William Howard Taft was born in Cincinnati, Ohio, on September 15, 1857. The son of Alphonso Taft and his second wife, Louisa (Torrey) Taft, he spent his childhood residing in Ohio. He lived with two elder half-brothers, two younger brothers, and a younger sister. Although not wealthy, the Taft family enjoyed comfortable circumstances.
Alphonso Taft came from a respected family in New England, and he attended Yale College. He enjoyed a successful career as an attorney and eventually served in the Grant Administration.
William Howard Taft graduated from high school in Cincinnati. He entered Yale College in 1874 at the age of 17. As a good student, he matriculated near the top of his class before returning to Ohio to enroll in Cincinnati Law School. He graduated with a law degree in 1880.
Early Career And Marriage
Shortly after receiving admission to the Ohio bar, Taft became an assistant county prosecutor. The Governor appointed the 29-year-old to a vacant judicial position in Cincinnati. He subsequently won an election and served as a Superior Court judge in Ohio. In 1886, he married Helen “Nellie” Heron. They enjoyed a 44-year marriage and raised three children together.
In 1889, President Benjamin Harrison selected Taft to serve as the chief federal prosecutor, and he argued cases before the United States Supreme Court. He developed a successful record as the United States Solicitor General.
In March 1892, President Harrison nominated him to serve as a federal appellate court judge in Ohio. Many Taft judicial opinions supported conservative positions.
Governor of the Philippines
As a result of the Spanish-American War, Spain sold the Philippine Islands to the United States for $20 million. Soon afterwards, in 1898, a nationalist movement in the islands demanded independence. President McKinley sent U.S. troops to suppress the rebellion. He selected Judge Taft to help establish an elected, civilian, territorial government in the Philippines.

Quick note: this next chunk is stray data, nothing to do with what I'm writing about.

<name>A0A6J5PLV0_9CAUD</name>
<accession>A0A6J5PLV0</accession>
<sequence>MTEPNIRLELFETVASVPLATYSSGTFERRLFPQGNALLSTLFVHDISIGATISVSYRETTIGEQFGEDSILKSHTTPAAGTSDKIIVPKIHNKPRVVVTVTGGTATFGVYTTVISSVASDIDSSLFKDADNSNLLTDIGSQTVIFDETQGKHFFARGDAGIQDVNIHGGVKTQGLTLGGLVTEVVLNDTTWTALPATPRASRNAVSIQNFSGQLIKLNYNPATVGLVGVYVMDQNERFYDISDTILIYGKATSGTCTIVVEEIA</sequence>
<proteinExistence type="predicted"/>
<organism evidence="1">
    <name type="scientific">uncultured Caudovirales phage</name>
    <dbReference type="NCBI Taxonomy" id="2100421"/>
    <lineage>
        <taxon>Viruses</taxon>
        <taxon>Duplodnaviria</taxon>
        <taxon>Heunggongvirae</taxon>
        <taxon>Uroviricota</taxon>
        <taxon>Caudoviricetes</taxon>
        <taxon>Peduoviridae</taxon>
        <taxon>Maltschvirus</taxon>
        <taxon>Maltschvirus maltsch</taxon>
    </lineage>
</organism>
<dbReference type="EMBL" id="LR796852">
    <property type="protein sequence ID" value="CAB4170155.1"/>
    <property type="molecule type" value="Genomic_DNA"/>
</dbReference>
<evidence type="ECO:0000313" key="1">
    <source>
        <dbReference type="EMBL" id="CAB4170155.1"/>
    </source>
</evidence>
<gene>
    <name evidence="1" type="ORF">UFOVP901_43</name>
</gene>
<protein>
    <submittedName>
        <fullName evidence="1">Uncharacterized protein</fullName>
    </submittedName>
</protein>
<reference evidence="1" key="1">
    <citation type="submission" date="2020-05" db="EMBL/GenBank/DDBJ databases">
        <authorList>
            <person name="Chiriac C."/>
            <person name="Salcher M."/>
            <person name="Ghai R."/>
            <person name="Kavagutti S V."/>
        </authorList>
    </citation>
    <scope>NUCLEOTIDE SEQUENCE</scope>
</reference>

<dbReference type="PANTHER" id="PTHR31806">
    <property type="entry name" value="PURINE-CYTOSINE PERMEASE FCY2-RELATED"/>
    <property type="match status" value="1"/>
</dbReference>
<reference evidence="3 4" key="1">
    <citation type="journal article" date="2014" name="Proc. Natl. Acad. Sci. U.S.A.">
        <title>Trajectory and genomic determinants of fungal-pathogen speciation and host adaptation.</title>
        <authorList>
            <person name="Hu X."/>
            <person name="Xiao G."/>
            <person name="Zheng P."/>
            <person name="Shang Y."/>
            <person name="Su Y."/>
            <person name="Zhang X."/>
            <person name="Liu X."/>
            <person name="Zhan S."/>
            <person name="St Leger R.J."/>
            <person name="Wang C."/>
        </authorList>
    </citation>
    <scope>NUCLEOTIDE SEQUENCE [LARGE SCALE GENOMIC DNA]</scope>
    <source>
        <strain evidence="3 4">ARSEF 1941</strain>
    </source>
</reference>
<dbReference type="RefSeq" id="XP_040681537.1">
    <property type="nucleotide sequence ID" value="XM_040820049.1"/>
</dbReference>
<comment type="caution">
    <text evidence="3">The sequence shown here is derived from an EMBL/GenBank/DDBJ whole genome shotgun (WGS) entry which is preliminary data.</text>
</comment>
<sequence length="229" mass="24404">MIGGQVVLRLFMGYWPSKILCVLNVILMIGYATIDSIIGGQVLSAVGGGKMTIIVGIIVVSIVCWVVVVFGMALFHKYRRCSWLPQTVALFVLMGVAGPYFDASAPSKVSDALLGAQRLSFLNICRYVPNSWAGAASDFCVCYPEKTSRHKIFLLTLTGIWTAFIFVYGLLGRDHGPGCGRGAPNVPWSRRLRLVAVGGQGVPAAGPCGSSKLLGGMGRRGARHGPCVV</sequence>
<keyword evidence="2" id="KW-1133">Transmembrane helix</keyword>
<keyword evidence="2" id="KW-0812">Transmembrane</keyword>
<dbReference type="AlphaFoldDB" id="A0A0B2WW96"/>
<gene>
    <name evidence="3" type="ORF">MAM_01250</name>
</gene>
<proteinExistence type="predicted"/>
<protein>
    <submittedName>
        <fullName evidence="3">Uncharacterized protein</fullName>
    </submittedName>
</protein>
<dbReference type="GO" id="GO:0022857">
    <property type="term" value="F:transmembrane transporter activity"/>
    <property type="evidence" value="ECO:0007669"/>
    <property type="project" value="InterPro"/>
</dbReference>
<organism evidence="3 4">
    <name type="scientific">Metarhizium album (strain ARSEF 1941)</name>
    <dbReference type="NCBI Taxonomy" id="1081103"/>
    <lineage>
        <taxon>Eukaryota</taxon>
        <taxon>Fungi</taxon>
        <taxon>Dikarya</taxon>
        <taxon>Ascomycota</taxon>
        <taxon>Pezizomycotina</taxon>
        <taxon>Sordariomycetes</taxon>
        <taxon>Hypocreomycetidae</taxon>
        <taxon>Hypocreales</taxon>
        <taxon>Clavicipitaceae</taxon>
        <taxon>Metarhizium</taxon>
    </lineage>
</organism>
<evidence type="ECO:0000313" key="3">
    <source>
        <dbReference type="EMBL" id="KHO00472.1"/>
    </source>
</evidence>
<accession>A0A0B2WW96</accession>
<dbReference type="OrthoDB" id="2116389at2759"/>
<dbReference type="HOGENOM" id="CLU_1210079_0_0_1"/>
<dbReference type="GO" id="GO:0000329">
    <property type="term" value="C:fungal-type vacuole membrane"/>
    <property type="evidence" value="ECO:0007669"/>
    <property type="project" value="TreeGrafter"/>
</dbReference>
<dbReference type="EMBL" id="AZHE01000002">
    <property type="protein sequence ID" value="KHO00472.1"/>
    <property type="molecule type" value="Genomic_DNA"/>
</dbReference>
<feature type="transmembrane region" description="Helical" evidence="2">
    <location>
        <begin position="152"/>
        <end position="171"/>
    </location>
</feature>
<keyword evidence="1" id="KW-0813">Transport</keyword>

William Howard Taft became the first civilian Governor of the Philippines on July 1, 1901. He persuaded many Filipinos to participate in the new territorial government, and he gradually won popular support.
In the United States, bitter disagreements erupted in Congress over whether the USA should retain the Philippines as a territory or not. Congress eventually established a Commonwealth of the Philippines in 1935 in preparation for granting independence. As the first civilian Governor, William Howard Taft played a pivotal role in helping establish the framework for a peaceful, territorial administration.
Secretary of War
Just a few months after Taft became Governor of the Philippines, an anarchist named Leon Czolgosz shot President McKinley. The President passed away on Sept. 14. His 42-year-old vice president, Theodore “Teddy” Roosevelt, succeeded him. He played a significant role in Taft’s career.
In 1904, President Roosevelt asked Governor Taft to become his Secretary of War, which was a cabinet position comparable to the modern post of Secretary of Defense. Taft supported Roosevelt’s policies loyally. A tall, now heavyset man weighing over 300 pounds, he became a readily identifiable figure within the Roosevelt Administration.
Many progressive Republicans backed the President. Secretary Taft enjoyed support from conservative elements within the Republican Party. Some of his political allies favored the conservative record he had established as a judge. His selection as Secretary of War pleased conservatives.
At the end of his second term, President Roosevelt worked hard to obtain the Republican presidential nomination for his Secretary of War and good friend. Taft campaigned for the presidency as the Republican nominee against Democrat and populist William Jennings Bryan. He won the election of 1908 by a large margin in both the Electoral College and the popular vote.